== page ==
The House Jan. 6 Capitol investigation committee issued six new subpoenas to associates of former President Donald Trump, including former National Security Adviser Michael Flynn and members of his reelection campaign.
In a statement from the panel’s chairman, Rep. Bennie Thompson (D-Miss.), subpoenas were issued to Flynn, former Trump spokesman Jason Miller, former NYPD Chief Bernard Kerik, former Trump campaign manager Bill Stepien, Trump campaign assistant Angela McCallum, and lawyer John Eastman, who authored a memo arguing that Vice President Mike Pence could reject Joe Biden’s Electoral College victory during the Joint Session of Congress on Jan. 6.
Thompson said that his committee “needs to know every detail about their efforts … including who they were talking to in the White House and in Congress.”
The committee, he added, “expects all witnesses to cooperate with our investigation as we work to get answers for the American people” and “recommend changes to our laws.” Earlier this year, the panel was established by House lawmakers in a partisan vote and is led by Thompson and Rep. Liz Cheney (R-Wyo.), who has repeatedly criticized Trump and Republican House leaders after Jan. 6.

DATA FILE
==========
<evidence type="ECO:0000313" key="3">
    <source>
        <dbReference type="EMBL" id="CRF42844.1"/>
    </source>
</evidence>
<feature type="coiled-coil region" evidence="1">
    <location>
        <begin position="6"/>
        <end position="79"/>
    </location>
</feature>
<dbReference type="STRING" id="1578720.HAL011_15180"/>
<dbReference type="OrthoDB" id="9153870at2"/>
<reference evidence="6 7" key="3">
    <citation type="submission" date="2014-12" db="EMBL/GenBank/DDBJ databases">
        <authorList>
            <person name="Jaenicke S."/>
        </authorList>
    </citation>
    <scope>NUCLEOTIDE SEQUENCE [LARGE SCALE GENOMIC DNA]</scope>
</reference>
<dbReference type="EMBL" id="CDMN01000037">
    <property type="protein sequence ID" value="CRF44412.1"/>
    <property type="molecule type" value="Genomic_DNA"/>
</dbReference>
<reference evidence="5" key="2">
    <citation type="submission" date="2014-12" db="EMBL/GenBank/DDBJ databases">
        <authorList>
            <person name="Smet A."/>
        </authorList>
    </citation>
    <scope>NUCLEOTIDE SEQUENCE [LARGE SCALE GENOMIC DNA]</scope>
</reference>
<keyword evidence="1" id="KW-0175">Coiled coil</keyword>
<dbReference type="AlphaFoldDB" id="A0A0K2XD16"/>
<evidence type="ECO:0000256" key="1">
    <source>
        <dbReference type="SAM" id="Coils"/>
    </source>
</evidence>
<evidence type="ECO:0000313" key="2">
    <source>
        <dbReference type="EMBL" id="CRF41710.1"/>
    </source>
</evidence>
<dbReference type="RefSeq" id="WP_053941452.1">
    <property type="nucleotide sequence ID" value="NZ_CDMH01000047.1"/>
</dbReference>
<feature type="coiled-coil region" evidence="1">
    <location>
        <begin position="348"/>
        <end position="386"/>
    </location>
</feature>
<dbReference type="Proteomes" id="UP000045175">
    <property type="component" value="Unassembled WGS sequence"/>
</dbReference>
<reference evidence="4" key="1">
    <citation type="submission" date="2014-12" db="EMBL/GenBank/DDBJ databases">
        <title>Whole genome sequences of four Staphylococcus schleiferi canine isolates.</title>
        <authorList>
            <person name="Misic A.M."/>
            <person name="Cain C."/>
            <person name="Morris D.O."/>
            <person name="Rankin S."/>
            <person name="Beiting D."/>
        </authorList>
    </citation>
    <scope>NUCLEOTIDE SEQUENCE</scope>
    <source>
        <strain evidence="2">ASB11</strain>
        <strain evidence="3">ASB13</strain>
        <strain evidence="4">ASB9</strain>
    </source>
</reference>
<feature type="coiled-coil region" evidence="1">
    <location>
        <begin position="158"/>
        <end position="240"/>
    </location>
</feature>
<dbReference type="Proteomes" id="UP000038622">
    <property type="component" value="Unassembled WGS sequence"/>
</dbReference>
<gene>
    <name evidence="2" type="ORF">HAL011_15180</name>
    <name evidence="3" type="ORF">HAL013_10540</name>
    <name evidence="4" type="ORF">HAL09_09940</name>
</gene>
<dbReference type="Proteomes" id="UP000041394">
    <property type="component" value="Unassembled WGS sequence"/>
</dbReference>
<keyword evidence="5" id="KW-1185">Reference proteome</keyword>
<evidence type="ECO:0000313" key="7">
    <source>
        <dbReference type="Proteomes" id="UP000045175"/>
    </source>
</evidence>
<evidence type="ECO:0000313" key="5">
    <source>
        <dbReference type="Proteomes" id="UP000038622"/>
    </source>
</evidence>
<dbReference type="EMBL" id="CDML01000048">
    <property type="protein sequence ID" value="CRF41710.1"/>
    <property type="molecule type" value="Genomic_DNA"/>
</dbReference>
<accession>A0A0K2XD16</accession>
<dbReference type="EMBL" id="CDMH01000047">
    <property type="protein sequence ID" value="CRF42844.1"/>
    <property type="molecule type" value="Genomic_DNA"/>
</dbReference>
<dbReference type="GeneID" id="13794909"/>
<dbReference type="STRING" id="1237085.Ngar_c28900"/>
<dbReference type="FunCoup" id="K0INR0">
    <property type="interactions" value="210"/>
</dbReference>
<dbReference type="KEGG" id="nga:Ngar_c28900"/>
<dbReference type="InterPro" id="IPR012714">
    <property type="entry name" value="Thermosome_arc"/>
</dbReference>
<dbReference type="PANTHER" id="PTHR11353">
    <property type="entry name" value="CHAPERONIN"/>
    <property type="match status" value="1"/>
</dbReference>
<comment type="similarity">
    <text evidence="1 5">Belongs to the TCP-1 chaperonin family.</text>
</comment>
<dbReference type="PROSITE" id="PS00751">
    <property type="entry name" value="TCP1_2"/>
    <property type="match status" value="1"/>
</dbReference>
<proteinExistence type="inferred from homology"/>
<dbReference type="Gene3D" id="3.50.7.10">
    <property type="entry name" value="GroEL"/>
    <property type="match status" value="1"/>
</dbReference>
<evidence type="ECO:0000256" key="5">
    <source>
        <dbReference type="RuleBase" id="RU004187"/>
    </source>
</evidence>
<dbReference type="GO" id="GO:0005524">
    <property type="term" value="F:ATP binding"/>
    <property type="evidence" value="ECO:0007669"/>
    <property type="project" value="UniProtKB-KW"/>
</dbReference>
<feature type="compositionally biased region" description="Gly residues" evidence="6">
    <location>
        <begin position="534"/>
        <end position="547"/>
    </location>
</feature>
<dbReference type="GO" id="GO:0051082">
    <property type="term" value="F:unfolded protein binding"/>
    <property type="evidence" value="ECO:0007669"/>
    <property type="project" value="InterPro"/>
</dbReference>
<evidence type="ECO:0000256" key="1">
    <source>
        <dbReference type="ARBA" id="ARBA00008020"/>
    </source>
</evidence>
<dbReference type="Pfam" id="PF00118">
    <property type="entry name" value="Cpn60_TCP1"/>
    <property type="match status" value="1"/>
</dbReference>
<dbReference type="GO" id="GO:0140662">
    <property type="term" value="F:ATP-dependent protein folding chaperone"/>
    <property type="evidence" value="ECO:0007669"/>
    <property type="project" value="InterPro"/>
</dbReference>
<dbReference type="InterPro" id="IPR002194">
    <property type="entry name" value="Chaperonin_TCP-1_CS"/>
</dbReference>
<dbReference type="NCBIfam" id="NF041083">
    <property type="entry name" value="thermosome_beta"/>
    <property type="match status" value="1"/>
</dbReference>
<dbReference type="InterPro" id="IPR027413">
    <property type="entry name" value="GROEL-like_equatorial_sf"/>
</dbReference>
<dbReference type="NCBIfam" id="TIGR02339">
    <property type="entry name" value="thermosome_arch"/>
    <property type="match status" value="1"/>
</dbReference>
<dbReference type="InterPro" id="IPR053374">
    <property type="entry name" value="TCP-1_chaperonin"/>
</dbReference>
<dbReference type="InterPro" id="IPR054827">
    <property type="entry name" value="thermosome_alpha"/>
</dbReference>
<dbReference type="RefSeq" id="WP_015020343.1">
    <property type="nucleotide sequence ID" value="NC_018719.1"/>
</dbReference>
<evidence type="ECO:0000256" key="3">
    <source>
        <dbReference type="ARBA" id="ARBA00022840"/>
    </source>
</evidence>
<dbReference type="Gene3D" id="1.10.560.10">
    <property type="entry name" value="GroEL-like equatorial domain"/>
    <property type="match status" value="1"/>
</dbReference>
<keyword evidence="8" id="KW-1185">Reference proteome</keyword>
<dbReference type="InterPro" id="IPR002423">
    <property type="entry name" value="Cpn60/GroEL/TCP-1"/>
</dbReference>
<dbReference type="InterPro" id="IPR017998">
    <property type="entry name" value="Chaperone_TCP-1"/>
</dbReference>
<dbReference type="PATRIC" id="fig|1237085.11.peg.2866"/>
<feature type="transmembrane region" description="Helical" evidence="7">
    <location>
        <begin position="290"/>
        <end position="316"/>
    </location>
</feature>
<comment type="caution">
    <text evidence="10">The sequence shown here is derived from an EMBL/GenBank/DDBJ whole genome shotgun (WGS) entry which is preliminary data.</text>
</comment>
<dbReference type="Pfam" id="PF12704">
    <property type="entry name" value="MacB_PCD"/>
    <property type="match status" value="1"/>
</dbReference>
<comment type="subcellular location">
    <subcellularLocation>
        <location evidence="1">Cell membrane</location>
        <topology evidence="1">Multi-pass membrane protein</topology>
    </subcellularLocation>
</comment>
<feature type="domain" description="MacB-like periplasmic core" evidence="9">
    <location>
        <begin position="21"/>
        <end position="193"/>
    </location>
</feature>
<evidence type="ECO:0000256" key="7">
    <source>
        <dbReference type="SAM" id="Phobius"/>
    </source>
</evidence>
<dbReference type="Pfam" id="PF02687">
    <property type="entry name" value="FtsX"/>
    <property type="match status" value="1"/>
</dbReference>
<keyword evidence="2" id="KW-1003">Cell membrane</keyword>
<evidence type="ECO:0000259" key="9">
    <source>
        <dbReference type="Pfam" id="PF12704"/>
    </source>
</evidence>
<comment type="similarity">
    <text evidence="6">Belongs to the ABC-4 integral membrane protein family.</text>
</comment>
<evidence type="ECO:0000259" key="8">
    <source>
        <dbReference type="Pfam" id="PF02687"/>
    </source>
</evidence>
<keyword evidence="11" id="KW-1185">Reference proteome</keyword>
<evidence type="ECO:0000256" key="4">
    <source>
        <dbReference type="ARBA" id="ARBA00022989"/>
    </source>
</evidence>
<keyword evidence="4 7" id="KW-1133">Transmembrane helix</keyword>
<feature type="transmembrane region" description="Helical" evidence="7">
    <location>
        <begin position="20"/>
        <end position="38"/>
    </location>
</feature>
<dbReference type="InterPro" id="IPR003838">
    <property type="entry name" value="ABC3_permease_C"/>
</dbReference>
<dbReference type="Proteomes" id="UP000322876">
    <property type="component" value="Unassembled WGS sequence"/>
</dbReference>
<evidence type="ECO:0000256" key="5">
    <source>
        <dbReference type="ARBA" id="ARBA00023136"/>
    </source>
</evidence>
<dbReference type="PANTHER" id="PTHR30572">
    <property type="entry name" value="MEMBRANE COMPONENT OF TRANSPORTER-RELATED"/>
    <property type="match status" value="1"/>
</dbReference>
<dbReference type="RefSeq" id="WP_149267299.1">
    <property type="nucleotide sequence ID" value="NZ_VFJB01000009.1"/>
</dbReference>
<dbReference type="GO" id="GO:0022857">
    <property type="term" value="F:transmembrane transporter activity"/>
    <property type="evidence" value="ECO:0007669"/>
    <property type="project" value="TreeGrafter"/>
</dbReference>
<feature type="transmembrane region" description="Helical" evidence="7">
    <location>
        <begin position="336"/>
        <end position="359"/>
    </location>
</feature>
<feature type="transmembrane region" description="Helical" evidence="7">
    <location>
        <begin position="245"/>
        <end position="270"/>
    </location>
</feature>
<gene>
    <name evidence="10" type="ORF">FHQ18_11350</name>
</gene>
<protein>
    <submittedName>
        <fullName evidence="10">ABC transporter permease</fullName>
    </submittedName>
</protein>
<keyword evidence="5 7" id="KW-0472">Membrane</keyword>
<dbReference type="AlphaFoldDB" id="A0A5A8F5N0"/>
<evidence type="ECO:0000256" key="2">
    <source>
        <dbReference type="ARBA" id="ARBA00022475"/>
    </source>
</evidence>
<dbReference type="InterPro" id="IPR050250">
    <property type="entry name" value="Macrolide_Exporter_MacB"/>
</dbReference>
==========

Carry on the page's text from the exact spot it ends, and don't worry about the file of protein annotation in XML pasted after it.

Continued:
The Justice Department is still considering if it will charge former Trump campaign strategist Steve Bannon with contempt of Congress for allegedly defying a Jan. 6 committee subpoena. The House referred Bannon’s case for possible prosecution in mid-October.
“This is a criminal matter. There is an ongoing examination of the referral, and as you know the Justice Department doesn’t comment on those,” Attorney General Merrick Garland said on Monday when asked about Bannon during an unrelated news conference about ransomware arrests. “We evaluate these in the normal way we do, looking at the facts and the law and applying the principles of prosecution.”
It came weeks after President Joe Biden publicly encouraged the Department of Justice to prosecute those who defy the Jan. 6 committee, although the agency later pledged independence.
“The Department of Justice will make its own independent decisions in all prosecutions based solely on the facts and the law. Period. Full stop,” Justice Department spokesperson Anthony Coley said at the time. Days after his comment, Biden said he misspoke.
On Oct. 21, the House—in a partisan vote—approved holding Bannon, who was also a former White House advisor to Trump during the early stages of his presidency, in contempt of Congress. Members of the Jan. 6 commission alleged Bannon refused to provide documents and testimony to the panel before saying he has no legal standing to defy the subpoena.
An attorney for Trump argued Bannon shouldn’t comply because he’s protected by the former commander-in-chief’s executive privilege.
“The January 6th Committee is a partisan sham to distract Americans from the Democrats’ policies that are killing and robbing Americans,” the memo read.